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14 February 2013 National Transport & Logistics Regulation Becomes Reality. Is Your Supply Chain Ready?

By Tim Hemingway, Partner and Andrew Draper, Senior Associate


In Brief

After years in the making, the establishment in late January of two new national transport regulators represents a critical shift in land transport regulation in Australia and serves as an important reminder of the way that transport regulation impacts everyone who uses transport in their supply chains, not only those who provide transport services.


The National Rail Safety Regulator (NRSR) and the National Heavy Vehicle Regulator (NHVR) both commenced operation in late January. These two new regulators join the Australian Maritime Safety Authority (AMSA) which is responsible for domestic commercial vessel safety.

What has changed?

Until now, domestic transport regulation has been administered largely by State and Territory authorities. Different regimes have applied in the various jurisdictions and, whilst there were many similarities, numerous subtle (and sometimes not so subtle) differences made compliance for businesses operating in more than one State or Territory a challenge.

The establishment of new national regulators does not of itself eliminate all of those discrepancies, but a level national playing field is getting closer and the new regulators should assist operators who can now address many of their needs through one national authority for each transport mode, instead of multiple State and Territory bodies.

How does this affect me?

Transport operators: If you are a heavy vehicle, rail or commercial vessel operator, the new national laws and regulators are intended to make compliance easier and simplify running your business and its administration. Rail operators should enjoy streamlined one-stop-shop accreditation, a unified approach to safety compliance and nationally consistent communication and signalling systems. Heavy vehicle operators should benefit from the NHVR's administration of the National Heavy Vehicle Accreditation Scheme and national Performance Based Standards for heavy vehicles, and (once allocation of responsibilities and service levels have been worked out between the NHVR and the States and Territories) clearer transport route access principles.

Businesses that use the services of transport providers in their supply chains: Over time, these simplified regulator structures should drive greater ease of compliance and greater efficiencies for transport providers and ultimately assist in reducing transport and supply chain costs for users of transport services. However, the simplified regulator structures will not alone deliver these results – consistently applied national transport laws are also required.

We now have national regulators, but what about national laws?

We are not quite there yet.

The National Heavy Vehicle Law has been passed in Queensland, with the rest of the country expected to take up the law by the middle of the year (although Western Australia has yet to confirm its support, consistent with its position of not having taken up the sorts of 'chain of responsibility' laws that were in place in other jurisdictions – see below). And even with a single NHVR, heavy vehicle operators will still need to deal with State and Territory-based authorities for things like registration and driver licensing.

The National Rail Safety Law has been passed in South Australia, New South Wales, Tasmania and the Northern Territory, with the rest of the country expected to take up the law during the course of 2013.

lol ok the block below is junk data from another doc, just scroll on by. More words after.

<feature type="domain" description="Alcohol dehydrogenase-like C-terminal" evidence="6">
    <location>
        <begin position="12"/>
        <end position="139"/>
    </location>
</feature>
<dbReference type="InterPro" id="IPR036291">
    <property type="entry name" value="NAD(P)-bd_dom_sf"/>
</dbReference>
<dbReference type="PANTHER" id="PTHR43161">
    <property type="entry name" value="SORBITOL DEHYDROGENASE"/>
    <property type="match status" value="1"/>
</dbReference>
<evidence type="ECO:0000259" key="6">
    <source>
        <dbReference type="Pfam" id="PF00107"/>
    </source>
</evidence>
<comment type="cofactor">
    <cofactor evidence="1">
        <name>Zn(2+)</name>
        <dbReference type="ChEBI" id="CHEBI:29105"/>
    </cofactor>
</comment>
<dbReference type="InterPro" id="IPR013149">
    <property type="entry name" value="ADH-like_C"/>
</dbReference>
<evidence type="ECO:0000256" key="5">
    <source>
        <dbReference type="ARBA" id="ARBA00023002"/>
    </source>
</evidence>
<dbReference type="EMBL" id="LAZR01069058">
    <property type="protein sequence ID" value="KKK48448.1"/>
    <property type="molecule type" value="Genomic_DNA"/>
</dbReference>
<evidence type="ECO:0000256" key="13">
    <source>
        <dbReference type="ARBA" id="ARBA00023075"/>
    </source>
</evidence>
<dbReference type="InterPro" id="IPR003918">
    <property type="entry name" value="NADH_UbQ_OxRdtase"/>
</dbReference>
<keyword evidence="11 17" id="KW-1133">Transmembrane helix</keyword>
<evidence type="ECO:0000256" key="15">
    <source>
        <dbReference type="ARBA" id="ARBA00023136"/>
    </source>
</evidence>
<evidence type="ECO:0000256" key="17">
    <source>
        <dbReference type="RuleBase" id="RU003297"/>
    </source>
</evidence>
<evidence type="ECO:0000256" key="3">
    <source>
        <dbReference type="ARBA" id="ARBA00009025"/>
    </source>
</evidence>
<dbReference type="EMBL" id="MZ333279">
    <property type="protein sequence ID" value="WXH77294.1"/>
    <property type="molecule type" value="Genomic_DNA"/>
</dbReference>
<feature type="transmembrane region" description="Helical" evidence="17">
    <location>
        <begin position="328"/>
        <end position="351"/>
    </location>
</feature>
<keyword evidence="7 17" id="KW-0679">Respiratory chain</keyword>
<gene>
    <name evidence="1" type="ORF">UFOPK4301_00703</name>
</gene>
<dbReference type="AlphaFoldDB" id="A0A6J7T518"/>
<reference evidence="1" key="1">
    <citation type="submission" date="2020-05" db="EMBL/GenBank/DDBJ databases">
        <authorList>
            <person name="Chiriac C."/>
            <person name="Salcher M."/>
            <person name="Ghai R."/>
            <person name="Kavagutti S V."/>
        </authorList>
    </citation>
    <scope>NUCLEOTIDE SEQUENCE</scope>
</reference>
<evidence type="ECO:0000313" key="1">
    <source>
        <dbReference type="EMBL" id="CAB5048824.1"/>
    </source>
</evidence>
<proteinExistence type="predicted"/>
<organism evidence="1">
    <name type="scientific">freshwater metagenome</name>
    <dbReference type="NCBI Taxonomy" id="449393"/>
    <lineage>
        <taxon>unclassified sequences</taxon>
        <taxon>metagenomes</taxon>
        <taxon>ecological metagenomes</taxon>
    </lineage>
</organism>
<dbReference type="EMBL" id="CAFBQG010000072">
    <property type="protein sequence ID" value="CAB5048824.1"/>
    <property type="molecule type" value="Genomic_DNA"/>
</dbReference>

What are the laws and regulations about?

Two words: safety and consistency. It's all about creating a culture of compliance across all states, supported by singular national regulators that are there to take action against behaviours and practices that pose safety risks – think operator fatigue management, safe loading, equipment standards and accreditation – wherever they may occur.

National Heavy Vehicle Law

Readers will recall that State and Territory based heavy vehicle 'chain of responsibility' laws previously dealt with driver fatigue management, safe loading (mass, dimension and load restraint) and speeding, in different ways and to varying degrees depending on the jurisdiction. The National Heavy Vehicle Law enshrines these 'chain of responsibility' laws, on a uniform national basis. Severity of breach is assessed according to magnitude of risk and, importantly, everyone in the transport chain is potentially liable – from consignee, packer and loader through to consignor, with liability extending to employers and to directors and managers of organisations in breach. Serious penalties and a range of corrective and other orders apply. The key defence is to be able to show that 'reasonable steps' were taken to prevent the relevant breach.

Rail Safety National Law

Chain of responsibility principles are likewise enshrined in the new national rail safety law, such that everyone in the rail transport chain has 'rail safety duties'. The new law's accreditation and registration requirements create a nationally consistent set of standards for equipment and infrastructure operators and the law mandates a number of basic safety processes that must be in place to manage risks. Serious penalties and a range of corrective and other orders apply.

What should I do now?

If transport is part of your supply chain, now is the time to review your operations and processes and how they are documented (including your contractual arrangements with transport providers) to ensure you are minimising your risk of liability. We are here to help.
 


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This article is not legal advice and the views and comments are of a general nature only. This article is not to be relied upon in substitution for detailed legal advice.

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